En route to Philadelphia for his cousin’s wedding this weekend, my husband called from Memphis. (Let’s all just ignore the fact that Memphis is not even remotely “en route” to Philadelphia from here.)
“We had lots of turbulence,” he reported. “Not the worst I’ve ever experienced, but enough that people were talking to each other.”
Enough that people were talking to each other.
Even though I’m the kind of person strangers always talk to on airplanes, even when I want to be left alone, he’s not and I knew what he meant.
It’s fair to say that when you’re in public, few things make you really take notice of other people. This is especially true of those who live in big cities, at least of those in the international cities* where I lived abroad during college. But it’s also true here in small towns. When we don’t know people, we don’t tend to interact with them.
Unless something happens.
Turbulence on an airplane, or worse, cancelled flights.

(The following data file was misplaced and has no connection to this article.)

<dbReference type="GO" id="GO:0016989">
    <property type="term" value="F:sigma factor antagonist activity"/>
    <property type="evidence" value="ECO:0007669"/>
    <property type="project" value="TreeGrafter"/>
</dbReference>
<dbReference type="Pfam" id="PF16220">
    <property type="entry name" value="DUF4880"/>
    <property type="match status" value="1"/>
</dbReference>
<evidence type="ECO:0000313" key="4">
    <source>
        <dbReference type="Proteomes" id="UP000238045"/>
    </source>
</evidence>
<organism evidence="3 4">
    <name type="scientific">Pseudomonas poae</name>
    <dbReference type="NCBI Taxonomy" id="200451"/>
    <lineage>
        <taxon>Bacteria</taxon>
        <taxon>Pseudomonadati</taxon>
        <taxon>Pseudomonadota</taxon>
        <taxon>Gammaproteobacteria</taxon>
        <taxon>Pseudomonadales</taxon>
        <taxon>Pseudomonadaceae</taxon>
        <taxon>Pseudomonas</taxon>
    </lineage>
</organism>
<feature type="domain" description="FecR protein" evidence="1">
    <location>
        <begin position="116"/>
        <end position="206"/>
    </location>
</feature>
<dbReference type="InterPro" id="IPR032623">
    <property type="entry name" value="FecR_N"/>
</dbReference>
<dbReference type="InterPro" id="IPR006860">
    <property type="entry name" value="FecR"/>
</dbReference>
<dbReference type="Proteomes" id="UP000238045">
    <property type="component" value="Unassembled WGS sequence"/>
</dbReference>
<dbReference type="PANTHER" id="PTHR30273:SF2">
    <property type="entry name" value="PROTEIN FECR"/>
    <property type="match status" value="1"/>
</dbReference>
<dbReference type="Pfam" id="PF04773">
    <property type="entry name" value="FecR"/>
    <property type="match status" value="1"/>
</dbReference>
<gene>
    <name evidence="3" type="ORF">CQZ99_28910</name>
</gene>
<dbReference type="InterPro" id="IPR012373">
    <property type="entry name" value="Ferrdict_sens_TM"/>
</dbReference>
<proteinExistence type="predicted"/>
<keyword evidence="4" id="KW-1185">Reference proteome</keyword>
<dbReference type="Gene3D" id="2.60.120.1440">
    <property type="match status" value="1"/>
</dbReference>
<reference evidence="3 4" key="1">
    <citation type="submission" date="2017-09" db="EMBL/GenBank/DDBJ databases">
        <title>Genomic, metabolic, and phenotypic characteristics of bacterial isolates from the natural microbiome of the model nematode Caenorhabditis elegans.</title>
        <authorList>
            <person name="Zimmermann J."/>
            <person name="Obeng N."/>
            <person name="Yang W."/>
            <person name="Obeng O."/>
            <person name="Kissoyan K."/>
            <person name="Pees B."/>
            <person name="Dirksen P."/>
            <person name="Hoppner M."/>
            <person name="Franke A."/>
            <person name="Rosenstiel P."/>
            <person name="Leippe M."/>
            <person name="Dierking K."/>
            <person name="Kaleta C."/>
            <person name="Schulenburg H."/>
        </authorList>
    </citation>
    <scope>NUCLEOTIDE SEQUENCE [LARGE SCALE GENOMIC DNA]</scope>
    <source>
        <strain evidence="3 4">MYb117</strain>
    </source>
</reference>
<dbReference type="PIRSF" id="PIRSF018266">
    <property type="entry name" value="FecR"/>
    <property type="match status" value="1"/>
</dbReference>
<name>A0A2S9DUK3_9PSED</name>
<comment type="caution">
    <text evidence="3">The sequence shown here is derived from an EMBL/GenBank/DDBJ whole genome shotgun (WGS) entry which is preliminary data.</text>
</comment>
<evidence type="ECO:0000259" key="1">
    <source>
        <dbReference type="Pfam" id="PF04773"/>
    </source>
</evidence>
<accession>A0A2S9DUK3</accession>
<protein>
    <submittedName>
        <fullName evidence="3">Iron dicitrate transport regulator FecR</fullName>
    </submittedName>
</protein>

A fire alarm unexpectedly going off at the library.
A downpour of rain stranding shoppers with carts full of groceries.
I’m sure you can think of other instances.
Is it when people feel stuck? Or vulnerable? Or annoyed?
Or simply when something interrupts business as usual?
I’d be interested in hearing your thoughts.
I suppose here's where I'm going with this: Why not make interactions with strangers business as usual?
* One time, riding in the tube in London, we were seated along the sides of the train and faced our reflection in the opposite mirror. To be funny, I started sneaking little waves at Jonathan in the reflection, and probably making some silly faces, too. After a few minutes, the man opposite us, whom I hadn’t noticed until that point, reluctantly and embarrassingly waved back at me, having assumed I was lavishing my attention on him the entire time.